Well, a month and two days have elapsed since I returned home from my time abroad. It simultaneously feelings like years and minutes since I left Sarajevo. At times, my experience abroad is a tightly bound box living on the back burner of my soul, my mind and my emotions. Since I’ve returned home, life has uprooted in ways I could never have anticipated. Home no longer feels like home, and I’m attempting to establish a new normal. Retail therapy at World Market only goes so far; Anthropologie only has so many white plates and Volcano candles to fill my kitchen. Then it hits. Loss. Grief. Memories. I have to sit with feelings that I’m not accustomed to feeling.
Reentry is an interesting phenomenon, and one that few people grasp when they ask how my summer was, particularly those expecting a jovial response. I’ve nailed the line “It was good. Really intense, but really good.” Most people are satisfied with that answer, which is annoying and relieving at the same time. However, for my program – International Disaster Psychology – we are required to take The Psychology of Grief and Loss this fall. This course has already cracked the shell of my cursory response. I can no longer just say my summer was hard and I’m not adjusting well to life in Denver. We dig. We prod. We feel.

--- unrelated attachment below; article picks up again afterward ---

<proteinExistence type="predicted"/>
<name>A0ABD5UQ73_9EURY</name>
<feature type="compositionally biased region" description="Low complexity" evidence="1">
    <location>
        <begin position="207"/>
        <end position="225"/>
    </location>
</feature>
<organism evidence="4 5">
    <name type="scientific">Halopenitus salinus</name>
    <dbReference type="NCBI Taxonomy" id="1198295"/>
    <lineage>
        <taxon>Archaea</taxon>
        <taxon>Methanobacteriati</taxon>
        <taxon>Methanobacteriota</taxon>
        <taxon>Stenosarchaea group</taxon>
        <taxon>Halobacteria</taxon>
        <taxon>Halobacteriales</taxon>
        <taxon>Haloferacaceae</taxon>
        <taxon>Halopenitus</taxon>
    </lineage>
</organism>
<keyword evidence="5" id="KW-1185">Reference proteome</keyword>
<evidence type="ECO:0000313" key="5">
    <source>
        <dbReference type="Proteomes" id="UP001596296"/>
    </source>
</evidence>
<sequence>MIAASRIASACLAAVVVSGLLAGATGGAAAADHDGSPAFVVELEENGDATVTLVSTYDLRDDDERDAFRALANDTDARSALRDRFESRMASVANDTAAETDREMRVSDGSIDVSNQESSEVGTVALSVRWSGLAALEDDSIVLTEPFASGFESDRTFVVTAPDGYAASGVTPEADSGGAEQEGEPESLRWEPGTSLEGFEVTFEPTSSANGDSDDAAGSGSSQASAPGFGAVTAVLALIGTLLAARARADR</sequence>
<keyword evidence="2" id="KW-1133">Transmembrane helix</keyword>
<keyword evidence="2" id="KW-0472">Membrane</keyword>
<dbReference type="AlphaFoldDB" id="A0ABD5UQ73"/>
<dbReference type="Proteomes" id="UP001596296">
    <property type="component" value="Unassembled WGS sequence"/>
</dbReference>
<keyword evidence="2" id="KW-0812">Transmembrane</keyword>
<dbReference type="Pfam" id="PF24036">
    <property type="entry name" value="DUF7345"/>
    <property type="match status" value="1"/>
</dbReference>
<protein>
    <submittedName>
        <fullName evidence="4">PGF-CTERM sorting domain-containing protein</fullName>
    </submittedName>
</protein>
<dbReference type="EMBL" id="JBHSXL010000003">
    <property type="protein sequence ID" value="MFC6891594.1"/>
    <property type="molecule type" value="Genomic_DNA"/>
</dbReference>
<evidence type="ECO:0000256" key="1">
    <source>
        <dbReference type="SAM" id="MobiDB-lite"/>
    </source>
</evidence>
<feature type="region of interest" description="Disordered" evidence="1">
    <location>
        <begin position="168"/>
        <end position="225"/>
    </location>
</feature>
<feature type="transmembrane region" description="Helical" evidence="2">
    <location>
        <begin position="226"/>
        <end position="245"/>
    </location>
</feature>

I miss Bosnia. I miss waking up and getting an espresso and fresh squeezed orange juice to start my day. I miss listening to podcasts and journaling for a couple of hours without feeling stressed about getting to work or finishing an assignment for school. I miss working shorter, but highly productive hours. I miss conversations with my coworkers about life and experiences and dreams. I miss living with my roomies, as insane as that hostel was at times. I miss walking everywhere. I miss my friends. I miss the imperfections of the city. I miss the challenges that remind me I am alive and engaged in the craziness of life.
School started three weeks ago, and I have yet to open a textbook. I don’t recognize myself. Where did the motivated, passionate, enthused Laura go? How do I integrate my experiences in Bosnia into life here rather than yearn for the life I left a month ago?
I’ve decided to start sharing stories, to go beyond the one liner I crafted in response to how was Bosnia? I’ve decided to start taking care of myself, forcing myself to go to the grocery store, even if it is just to buy flowers. I’m presenting at a conference in a couple of weeks on my experiences and critiques and concerns and hopes for Bosnia. I’m leaning in to relationships more, slowing down more, taking time to value what I had time to appreciate while I was abroad. I’m trying to create a new normal here – not forgetting and not dwelling, but integrating, reconciling, and incorporating my Bosnian life into the here and now.